Year to year, there are very few changes made to the Elgin Stampede, and what changes do take place are done to improve the event and the rodeo grounds.
It’s a method that is clearly working.
The Stampede enters its 72nd year this week coming off a first, as it was named 2017 Columbia River Circuit Small Rodeo of the Year last year.
“It’s a big deal,” said Ty Hallgarth, who is in his second year as rodeo president. “It’s the first time we’ve ever won it. When we went to the Columbia River Circuit meeting in Yakima they did nothing but brag about it. A lot of cowboys (who participated) bragged about us. They all were really tickled for us. They’re the ones that pushed for us, too.”
Hallgarth said the pace of the rodeo has always been a plus for the Stampede.
“I think the thing that makes our rodeo unique is it happens really fast. (Other rodeos) have a lot going on and they seem to drag out, in my opinion,” he said. “What makes ours better is it happens fast and it leaves people wanting more at the end of the day.”
But Hallgarth and the rodeo board have not been resting on their laurels.
“We’re trying to make something happen every year to make (the Stampede) better instead of doing the same thing every year,” Hallgarth said.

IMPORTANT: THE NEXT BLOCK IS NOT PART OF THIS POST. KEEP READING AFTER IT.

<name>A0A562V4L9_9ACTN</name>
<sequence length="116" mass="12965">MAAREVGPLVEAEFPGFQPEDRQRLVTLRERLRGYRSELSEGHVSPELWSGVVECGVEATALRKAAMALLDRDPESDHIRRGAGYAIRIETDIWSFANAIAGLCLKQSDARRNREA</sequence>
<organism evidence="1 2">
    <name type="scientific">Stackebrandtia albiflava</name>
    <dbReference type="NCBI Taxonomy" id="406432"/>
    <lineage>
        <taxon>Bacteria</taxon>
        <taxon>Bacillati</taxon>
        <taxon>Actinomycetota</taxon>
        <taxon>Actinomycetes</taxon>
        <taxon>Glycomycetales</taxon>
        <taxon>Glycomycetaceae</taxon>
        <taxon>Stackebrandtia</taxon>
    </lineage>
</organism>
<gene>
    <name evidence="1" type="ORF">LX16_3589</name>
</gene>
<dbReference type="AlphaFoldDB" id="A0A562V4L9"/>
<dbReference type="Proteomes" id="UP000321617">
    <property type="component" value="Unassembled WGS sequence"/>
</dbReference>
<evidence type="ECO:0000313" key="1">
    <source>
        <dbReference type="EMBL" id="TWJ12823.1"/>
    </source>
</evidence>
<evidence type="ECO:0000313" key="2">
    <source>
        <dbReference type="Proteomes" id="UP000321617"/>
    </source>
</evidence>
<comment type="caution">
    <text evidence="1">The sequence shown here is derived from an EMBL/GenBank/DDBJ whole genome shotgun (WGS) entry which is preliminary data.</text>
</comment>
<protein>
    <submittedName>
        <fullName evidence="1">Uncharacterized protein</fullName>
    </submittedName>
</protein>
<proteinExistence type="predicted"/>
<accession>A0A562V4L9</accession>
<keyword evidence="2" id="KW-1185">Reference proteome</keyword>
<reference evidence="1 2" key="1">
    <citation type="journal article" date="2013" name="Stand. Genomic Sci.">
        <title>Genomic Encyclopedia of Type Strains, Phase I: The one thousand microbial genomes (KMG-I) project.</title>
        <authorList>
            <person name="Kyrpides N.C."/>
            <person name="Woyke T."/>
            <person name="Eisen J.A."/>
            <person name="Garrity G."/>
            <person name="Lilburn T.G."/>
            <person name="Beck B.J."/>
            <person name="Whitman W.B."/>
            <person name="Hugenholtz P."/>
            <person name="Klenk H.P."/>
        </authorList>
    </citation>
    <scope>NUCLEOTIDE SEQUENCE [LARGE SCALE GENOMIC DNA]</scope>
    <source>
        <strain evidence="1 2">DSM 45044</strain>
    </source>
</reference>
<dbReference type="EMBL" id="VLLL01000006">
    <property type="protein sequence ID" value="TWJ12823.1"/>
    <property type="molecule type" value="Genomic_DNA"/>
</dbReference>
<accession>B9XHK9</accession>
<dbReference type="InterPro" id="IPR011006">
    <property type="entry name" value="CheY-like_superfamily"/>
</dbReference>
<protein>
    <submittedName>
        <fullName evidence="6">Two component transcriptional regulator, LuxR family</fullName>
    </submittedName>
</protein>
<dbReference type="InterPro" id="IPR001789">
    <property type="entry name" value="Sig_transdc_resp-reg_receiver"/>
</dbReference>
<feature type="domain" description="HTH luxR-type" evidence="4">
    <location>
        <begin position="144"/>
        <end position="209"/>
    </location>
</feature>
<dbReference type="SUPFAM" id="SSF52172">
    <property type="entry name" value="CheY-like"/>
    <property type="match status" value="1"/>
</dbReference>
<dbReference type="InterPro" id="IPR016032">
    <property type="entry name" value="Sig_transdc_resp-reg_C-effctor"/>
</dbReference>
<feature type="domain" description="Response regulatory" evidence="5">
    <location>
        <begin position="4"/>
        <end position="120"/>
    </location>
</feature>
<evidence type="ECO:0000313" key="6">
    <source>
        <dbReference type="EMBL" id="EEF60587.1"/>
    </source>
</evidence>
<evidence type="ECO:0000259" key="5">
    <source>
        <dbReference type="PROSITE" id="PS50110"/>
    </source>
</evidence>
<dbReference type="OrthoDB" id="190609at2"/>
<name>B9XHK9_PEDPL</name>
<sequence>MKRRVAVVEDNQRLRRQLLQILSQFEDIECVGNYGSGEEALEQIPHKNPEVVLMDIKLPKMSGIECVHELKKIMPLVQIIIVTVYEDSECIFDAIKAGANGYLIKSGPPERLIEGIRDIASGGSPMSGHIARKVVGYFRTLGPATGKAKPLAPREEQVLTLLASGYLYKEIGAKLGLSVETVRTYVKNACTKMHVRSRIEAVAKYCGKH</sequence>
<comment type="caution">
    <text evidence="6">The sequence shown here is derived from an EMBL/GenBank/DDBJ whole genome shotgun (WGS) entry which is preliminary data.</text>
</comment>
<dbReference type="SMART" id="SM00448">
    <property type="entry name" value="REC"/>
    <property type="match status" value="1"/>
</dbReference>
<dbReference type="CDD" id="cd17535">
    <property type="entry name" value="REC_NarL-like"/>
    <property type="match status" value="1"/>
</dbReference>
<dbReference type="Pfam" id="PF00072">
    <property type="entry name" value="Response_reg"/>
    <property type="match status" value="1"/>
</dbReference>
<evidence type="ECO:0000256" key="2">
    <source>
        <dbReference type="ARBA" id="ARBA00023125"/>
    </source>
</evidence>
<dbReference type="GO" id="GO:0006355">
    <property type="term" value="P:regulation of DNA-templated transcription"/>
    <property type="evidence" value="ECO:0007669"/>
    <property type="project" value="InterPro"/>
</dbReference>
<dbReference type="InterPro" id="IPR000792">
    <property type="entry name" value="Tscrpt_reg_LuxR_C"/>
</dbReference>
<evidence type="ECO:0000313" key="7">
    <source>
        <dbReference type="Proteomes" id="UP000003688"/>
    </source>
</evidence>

In recent years, those improvements have been in construction on the grounds. That included the construction of a new secretary’s office last year, and a new VIP room ahead of this year’s event. The grandstands were rebuilt in recent years as well.
The new pieces help, but Secretary Lara Moore said the entire product is what led to the Columbia River Circuit accolade.
“I think (the secretary’s office) was only one part of why we won the award. The overall rodeo, contestant numbers, arena footing, etc., are all factors,” she said in an email.
One major change last year was the decision by the Stampede board to co-sanction and allow riders who aren’t in the Columbia River Circuit to take part.
The purpose was simple: “Get more cowboys here so the show is a better show,” Hallgarth said.
It resulted in an increase in riders a year ago, and Hallgarth believes the same will happen this year.
In fact, if projections hold, the Mark Nichols Memorial Bull Riding, the main event Thursday night, could have one of its highest — if not the highest — number of riders ever. Moore said there are 33 bull riders, and the pot that night is more than $14,000.
“We are expecting very strong numbers,” she said.
The action kicks off, as it does annually, with free admission for tonight’s Family Night beginning at 6 p.m. Thursday is the Mark Nichols Memorial Bull Riding, and Friday is the opening of two nights of Professional Rodeo Cowboys Association competition. The three final nights begin at 7 p.m. and tickets cost $16 for adults and $11 for children. Moore said she anticipates roughly 5,000 spectators to take in the rodeo.
It may just now be getting major notoriety, but the rodeo president said he’s always felt the Stampede was among the best around.
Now, there is ground to back that claim up.